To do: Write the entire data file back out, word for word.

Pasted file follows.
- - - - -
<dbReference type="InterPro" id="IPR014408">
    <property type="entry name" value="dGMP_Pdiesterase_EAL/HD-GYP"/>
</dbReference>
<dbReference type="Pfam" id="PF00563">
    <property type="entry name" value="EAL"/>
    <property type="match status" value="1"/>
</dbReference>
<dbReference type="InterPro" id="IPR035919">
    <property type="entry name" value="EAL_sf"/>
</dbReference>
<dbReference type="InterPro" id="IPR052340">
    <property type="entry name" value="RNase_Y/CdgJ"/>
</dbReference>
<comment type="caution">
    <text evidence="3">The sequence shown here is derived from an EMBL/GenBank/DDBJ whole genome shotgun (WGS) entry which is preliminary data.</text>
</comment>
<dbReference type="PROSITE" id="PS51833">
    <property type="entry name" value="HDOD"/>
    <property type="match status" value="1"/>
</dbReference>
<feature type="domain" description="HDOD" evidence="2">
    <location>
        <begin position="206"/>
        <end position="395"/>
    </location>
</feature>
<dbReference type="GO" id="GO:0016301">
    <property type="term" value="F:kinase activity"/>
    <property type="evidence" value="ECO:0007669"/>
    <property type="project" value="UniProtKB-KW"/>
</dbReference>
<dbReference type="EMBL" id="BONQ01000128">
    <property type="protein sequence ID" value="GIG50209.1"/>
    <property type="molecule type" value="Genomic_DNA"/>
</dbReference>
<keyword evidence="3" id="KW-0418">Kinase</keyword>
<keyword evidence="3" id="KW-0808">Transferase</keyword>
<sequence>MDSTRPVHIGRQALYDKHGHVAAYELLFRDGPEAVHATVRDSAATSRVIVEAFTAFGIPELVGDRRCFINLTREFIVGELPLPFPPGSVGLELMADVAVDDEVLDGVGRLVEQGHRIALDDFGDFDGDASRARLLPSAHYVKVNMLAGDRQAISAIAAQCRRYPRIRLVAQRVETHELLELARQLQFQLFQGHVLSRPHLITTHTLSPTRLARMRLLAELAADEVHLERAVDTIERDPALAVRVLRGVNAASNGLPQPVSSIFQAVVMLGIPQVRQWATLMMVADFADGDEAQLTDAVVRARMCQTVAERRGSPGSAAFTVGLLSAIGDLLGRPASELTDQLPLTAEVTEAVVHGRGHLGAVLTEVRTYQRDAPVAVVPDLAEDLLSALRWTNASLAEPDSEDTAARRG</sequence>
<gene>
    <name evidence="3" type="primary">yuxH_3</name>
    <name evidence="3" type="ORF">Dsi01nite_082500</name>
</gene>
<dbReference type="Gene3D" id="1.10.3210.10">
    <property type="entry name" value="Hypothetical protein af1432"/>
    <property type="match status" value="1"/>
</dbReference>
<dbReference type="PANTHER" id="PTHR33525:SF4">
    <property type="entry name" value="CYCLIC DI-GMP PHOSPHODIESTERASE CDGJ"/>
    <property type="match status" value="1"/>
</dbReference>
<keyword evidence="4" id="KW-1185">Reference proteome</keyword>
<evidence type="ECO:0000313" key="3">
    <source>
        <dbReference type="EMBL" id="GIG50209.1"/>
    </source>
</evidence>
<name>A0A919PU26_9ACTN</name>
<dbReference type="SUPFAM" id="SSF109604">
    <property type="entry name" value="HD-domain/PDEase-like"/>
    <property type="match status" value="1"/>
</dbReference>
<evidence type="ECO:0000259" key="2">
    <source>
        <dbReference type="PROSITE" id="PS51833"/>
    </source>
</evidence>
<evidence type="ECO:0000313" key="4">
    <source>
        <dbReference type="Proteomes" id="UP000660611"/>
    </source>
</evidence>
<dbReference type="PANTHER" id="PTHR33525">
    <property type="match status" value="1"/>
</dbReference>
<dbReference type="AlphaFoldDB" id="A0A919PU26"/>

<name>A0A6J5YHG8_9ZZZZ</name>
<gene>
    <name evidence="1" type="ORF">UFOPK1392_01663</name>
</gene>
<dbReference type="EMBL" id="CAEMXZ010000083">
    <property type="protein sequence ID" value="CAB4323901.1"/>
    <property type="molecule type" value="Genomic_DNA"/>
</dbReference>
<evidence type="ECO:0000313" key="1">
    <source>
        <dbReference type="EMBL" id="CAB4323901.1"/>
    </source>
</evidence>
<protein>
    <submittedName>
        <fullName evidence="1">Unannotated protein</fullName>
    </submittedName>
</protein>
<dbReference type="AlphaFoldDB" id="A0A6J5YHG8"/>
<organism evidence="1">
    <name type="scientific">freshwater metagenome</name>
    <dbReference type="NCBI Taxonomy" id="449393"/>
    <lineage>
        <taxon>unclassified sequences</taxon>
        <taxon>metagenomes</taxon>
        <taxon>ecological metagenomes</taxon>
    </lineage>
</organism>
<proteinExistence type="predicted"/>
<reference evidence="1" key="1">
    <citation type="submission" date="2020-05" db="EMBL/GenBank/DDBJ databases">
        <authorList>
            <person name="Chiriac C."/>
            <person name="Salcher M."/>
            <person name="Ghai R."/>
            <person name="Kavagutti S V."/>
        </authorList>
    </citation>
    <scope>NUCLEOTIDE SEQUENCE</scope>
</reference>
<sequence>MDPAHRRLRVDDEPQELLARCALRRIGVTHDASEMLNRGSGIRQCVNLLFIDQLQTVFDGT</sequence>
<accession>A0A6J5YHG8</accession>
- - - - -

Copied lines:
<dbReference type="InterPro" id="IPR014408">
    <property type="entry name" value="dGMP_Pdiesterase_EAL/HD-GYP"/>
</dbReference>
<dbReference type="Pfam" id="PF00563">
    <property type="entry name" value="EAL"/>
    <property type="match status" value="1"/>
</dbReference>
<dbReference type="InterPro" id="IPR035919">
    <property type="entry name" value="EAL_sf"/>
</dbReference>
<dbReference type="InterPro" id="IPR052340">
    <property type="entry name" value="RNase_Y/CdgJ"/>
</dbReference>
<comment type="caution">
    <text evidence="3">The sequence shown here is derived from an EMBL/GenBank/DDBJ whole genome shotgun (WGS) entry which is preliminary data.</text>
</comment>
<dbReference type="PROSITE" id="PS51833">
    <property type="entry name" value="HDOD"/>
    <property type="match status" value="1"/>
</dbReference>
<feature type="domain" description="HDOD" evidence="2">
    <location>
        <begin position="206"/>
        <end position="395"/>
    </location>
</feature>
<dbReference type="GO" id="GO:0016301">
    <property type="term" value="F:kinase activity"/>
    <property type="evidence" value="ECO:0007669"/>
    <property type="project" value="UniProtKB-KW"/>
</dbReference>
<dbReference type="EMBL" id="BONQ01000128">
    <property type="protein sequence ID" value="GIG50209.1"/>
    <property type="molecule type" value="Genomic_DNA"/>
</dbReference>
<keyword evidence="3" id="KW-0418">Kinase</keyword>
<keyword evidence="3" id="KW-0808">Transferase</keyword>
<sequence>MDSTRPVHIGRQALYDKHGHVAAYELLFRDGPEAVHATVRDSAATSRVIVEAFTAFGIPELVGDRRCFINLTREFIVGELPLPFPPGSVGLELMADVAVDDEVLDGVGRLVEQGHRIALDDFGDFDGDASRARLLPSAHYVKVNMLAGDRQAISAIAAQCRRYPRIRLVAQRVETHELLELARQLQFQLFQGHVLSRPHLITTHTLSPTRLARMRLLAELAADEVHLERAVDTIERDPALAVRVLRGVNAASNGLPQPVSSIFQAVVMLGIPQVRQWATLMMVADFADGDEAQLTDAVVRARMCQTVAERRGSPGSAAFTVGLLSAIGDLLGRPASELTDQLPLTAEVTEAVVHGRGHLGAVLTEVRTYQRDAPVAVVPDLAEDLLSALRWTNASLAEPDSEDTAARRG</sequence>
<gene>
    <name evidence="3" type="primary">yuxH_3</name>
    <name evidence="3" type="ORF">Dsi01nite_082500</name>
</gene>
<dbReference type="Gene3D" id="1.10.3210.10">
    <property type="entry name" value="Hypothetical protein af1432"/>
    <property type="match status" value="1"/>
</dbReference>
<dbReference type="PANTHER" id="PTHR33525:SF4">
    <property type="entry name" value="CYCLIC DI-GMP PHOSPHODIESTERASE CDGJ"/>
    <property type="match status" value="1"/>
</dbReference>
<keyword evidence="4" id="KW-1185">Reference proteome</keyword>
<evidence type="ECO:0000313" key="3">
    <source>
        <dbReference type="EMBL" id="GIG50209.1"/>
    </source>
</evidence>
<name>A0A919PU26_9ACTN</name>
<dbReference type="SUPFAM" id="SSF109604">
    <property type="entry name" value="HD-domain/PDEase-like"/>
    <property type="match status" value="1"/>
</dbReference>
<evidence type="ECO:0000259" key="2">
    <source>
        <dbReference type="PROSITE" id="PS51833"/>
    </source>
</evidence>
<evidence type="ECO:0000313" key="4">
    <source>
        <dbReference type="Proteomes" id="UP000660611"/>
    </source>
</evidence>
<dbReference type="PANTHER" id="PTHR33525">
    <property type="match status" value="1"/>
</dbReference>
<dbReference type="AlphaFoldDB" id="A0A919PU26"/>

<name>A0A6J5YHG8_9ZZZZ</name>
<gene>
    <name evidence="1" type="ORF">UFOPK1392_01663</name>
</gene>
<dbReference type="EMBL" id="CAEMXZ010000083">
    <property type="protein sequence ID" value="CAB4323901.1"/>
    <property type="molecule type" value="Genomic_DNA"/>
</dbReference>
<evidence type="ECO:0000313" key="1">
    <source>
        <dbReference type="EMBL" id="CAB4323901.1"/>
    </source>
</evidence>
<protein>
    <submittedName>
        <fullName evidence="1">Unannotated protein</fullName>
    </submittedName>
</protein>
<dbReference type="AlphaFoldDB" id="A0A6J5YHG8"/>
<organism evidence="1">
    <name type="scientific">freshwater metagenome</name>
    <dbReference type="NCBI Taxonomy" id="449393"/>
    <lineage>
        <taxon>unclassified sequences</taxon>
        <taxon>metagenomes</taxon>
        <taxon>ecological metagenomes</taxon>
    </lineage>
</organism>
<proteinExistence type="predicted"/>
<reference evidence="1" key="1">
    <citation type="submission" date="2020-05" db="EMBL/GenBank/DDBJ databases">
        <authorList>
            <person name="Chiriac C."/>
            <person name="Salcher M."/>
            <person name="Ghai R."/>
            <person name="Kavagutti S V."/>
        </authorList>
    </citation>
    <scope>NUCLEOTIDE SEQUENCE</scope>
</reference>
<sequence>MDPAHRRLRVDDEPQELLARCALRRIGVTHDASEMLNRGSGIRQCVNLLFIDQLQTVFDGT</sequence>
<accession>A0A6J5YHG8</accession>